This passage stood out:
Look, kid. (I was born in the first week of ’75, so there’s no way he’s older than I am.) Are you aware that Voltaire was repeatedly deported and imprisoned in the goddamn Bastille for bringing about the very Enlightenment that allows you to have a free market to analyze? You root for the Stefan Molyneux podcast on your show. How can you not be aware of the fact that Socrates was freaking killed by the mob for his efforts to bring reason and evidence to Western civilization?
We upbraid SJW-types for their ingratitude, bitching about European culture while enjoying the comforts that the dreaded white males have invented for us. Well, maybe you could say a little thanks to Voltaire for going through all that crap so you can have the freedom to make a grand a day consulting.
It was philosophy and literature that built the ideological framework for the liberties we enjoy. Stefan Molyneux doesn’t spread free market ideas by writing code, he does it with philosophy. The Marquis de Sade suffered in the Bastille too, just so you could have Internet porn. The fact that green-haired idiots whose written English is no better than Clarey’s have taken over literature departments doesn’t mean freaking John Locke was an idle playboy. That’s like saying the entire gaming industry is worthless because Anita Sarkeesian thinks she’s part of it.
Here we see Ann Sterzinger entering the ‘grey zone’, supporting some ‘enlightenment’, particularly as it pertains to intellectual output, but rejecting SJW-liberalism and egalitarianism. But then you invoke the slippery slope argument, which is that a little liberalism will eventually lead to full-blown liberalism.
I also agree with this passage:
As if I weren’t already enough of a freak, my elementary school decided to deal with it by making me skip a grade, which guaranteed I would get the crap beat out of me on the regular by the bigger, older farm girls. Not that there was anything else to do with me. “Gifted and talented” programs were limited to a one-year experiment when I was in fifth or sixth grade; all of the extra money in the tiny budget was already eaten up by the special education programs. Because morons are “special.” (And then they were shocked when I took up with Ayn Rand in high school.)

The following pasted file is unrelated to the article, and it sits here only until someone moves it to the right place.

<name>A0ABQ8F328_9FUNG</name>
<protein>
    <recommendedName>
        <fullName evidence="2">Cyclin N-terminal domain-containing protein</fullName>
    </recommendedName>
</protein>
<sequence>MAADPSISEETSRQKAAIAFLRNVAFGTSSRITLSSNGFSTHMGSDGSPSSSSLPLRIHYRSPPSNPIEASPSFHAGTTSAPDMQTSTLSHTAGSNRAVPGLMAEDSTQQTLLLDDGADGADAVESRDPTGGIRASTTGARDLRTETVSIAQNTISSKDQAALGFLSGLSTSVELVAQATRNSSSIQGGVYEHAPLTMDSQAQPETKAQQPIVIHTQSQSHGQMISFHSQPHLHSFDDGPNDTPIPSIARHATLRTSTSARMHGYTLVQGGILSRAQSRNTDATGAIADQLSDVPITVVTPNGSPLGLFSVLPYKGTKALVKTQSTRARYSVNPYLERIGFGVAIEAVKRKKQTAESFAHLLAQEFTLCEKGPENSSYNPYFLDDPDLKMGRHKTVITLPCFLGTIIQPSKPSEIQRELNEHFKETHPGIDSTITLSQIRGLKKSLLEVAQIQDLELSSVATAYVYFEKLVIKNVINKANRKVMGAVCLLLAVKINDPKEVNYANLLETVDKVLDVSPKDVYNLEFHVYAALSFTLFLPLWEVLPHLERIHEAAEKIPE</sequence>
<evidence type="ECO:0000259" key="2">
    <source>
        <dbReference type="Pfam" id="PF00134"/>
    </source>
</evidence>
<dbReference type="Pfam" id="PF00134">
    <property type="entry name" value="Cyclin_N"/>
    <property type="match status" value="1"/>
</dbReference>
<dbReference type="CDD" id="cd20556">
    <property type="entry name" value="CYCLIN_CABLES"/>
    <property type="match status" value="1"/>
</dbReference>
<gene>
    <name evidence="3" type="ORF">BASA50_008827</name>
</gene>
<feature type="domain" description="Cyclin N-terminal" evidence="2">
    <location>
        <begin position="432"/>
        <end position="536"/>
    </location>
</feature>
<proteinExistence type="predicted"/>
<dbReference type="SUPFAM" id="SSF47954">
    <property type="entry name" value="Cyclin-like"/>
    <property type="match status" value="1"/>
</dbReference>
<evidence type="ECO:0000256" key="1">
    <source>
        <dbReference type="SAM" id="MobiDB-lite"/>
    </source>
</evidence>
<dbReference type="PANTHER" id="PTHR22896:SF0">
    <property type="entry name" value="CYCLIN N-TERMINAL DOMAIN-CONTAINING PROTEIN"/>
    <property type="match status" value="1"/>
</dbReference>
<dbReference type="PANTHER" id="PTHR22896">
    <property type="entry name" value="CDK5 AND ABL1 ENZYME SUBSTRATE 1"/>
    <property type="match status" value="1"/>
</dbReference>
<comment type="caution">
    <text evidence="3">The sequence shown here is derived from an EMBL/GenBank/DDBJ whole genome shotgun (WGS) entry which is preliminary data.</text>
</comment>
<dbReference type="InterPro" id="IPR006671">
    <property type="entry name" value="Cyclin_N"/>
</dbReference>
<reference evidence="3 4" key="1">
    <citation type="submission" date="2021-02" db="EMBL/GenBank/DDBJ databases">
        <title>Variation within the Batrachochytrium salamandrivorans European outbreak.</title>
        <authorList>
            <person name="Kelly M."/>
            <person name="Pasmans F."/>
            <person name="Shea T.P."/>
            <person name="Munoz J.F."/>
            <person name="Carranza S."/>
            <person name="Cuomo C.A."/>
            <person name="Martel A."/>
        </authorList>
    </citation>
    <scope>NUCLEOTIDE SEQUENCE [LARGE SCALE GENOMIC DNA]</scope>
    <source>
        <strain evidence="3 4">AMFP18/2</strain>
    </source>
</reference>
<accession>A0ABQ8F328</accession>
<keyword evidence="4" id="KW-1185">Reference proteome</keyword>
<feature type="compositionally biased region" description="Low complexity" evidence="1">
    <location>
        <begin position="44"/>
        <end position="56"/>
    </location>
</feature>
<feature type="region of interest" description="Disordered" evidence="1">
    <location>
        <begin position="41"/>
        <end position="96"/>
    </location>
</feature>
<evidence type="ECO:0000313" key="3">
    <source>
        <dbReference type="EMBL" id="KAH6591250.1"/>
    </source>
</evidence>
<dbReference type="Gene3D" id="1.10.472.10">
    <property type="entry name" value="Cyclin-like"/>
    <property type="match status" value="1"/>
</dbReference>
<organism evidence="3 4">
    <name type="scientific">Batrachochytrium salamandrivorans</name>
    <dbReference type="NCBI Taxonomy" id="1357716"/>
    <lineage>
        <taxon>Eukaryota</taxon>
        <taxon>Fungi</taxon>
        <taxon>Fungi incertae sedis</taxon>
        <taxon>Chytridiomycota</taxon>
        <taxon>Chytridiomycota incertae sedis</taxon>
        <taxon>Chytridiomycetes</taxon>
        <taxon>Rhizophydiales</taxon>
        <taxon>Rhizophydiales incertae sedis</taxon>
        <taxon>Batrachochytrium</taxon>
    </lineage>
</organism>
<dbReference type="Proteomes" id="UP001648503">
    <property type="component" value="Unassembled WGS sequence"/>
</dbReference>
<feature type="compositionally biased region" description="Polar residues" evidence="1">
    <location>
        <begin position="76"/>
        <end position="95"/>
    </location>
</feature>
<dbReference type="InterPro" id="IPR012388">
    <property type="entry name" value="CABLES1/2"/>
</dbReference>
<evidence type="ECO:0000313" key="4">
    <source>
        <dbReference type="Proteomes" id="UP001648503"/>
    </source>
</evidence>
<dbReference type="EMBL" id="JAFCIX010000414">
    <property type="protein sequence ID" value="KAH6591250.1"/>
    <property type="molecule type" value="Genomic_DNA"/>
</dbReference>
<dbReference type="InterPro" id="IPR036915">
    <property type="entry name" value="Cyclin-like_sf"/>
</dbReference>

Reforming education, to stop throwing money at the ‘bad’ (the far-left side of the Bell Curve), is a good start, and is an example of a ‘grey zone’ policy.
To codify this as ideology, reactionary realism is about understanding reality as it is and then acting accordingly, eschewing wishful thinking and sensationalism (like Peter Schiff, Zerohedge, and other doom and other ‘doom and gloom’ prophets and gold peddlers). Related, the ‘rationalist right’ combines elements of rationalism and empiricism, with right-wing perspectives on economics, defense and homeland security, HBD, and sociology, as well as a being pro-technology and pro-civilization. Sorta like HBD meets neoconservatism, with some anarcho capitalism and classical liberalism spliced in, and rejecting most if not all democratic institutions, to be replaced by a fundamentally different ‘system’, as Mark Yurray writes:
The alt-right is a racialist populist movement that views mass immigration as a problem to be solved with right-wing populist politics…
….The neoreactionary solution to this problem is not right-wing populism, but a reboot of the government: retire the millions of public workers and put one CEO/King in absolute power with the authority to steer the country along the best path he can see.
Although he leans centrist, Josh Brown of The Reformed Broker could be a recent example of someone who is both pro-capitalism and technology, is empirically minded, and rejects populism, hype, and sensationalism. Further on the right, George Gilder may be another example, who despite being pro-technology (I mention this because some on the ‘right’ mistakenly lump technology with liberalism, when technology and NRx can be compatible.) and supporting free markets, is a vocal critic of feminism and the breakdown of the family structure. Marc Andreessen and Peter Thiel are possibly others.
‘Good policy‘ should advance civilization, even if such policy is unpopular with a constituent, deviates from conventional thinking (heterodoxy), an or is temporarily inconvenient and or requires short-term sacrifice (consequentialism, categorical imperative). The 2008 bank bailouts, for example, could be seen as being ‘pro-civilization’ by stemming the bleeding (which policy could have prevented, but assuming that such preventative measured were impossible, necessitating intervention) at the cost of the ‘free market’ being temporarily suspended in the process. Despite the bailouts being hated by everyone, however, in the long run, it was a ‘success’ by enabling free market capitalism to thrive afterward (success like Tesla, Facebook, Uber, etc), by stemming the bleeding from the weakest sectors (housing, banking) so the healthier sectors could thrive (retail, payment processing, internet, etc) instead of being weighed-down. In evolutionary theory, species die because they cannot adapt, due to a lack of variation. Mutations (deviations) allow some to survive changing environments. Likewise, policy should be flexible enough to adapt to changing environments.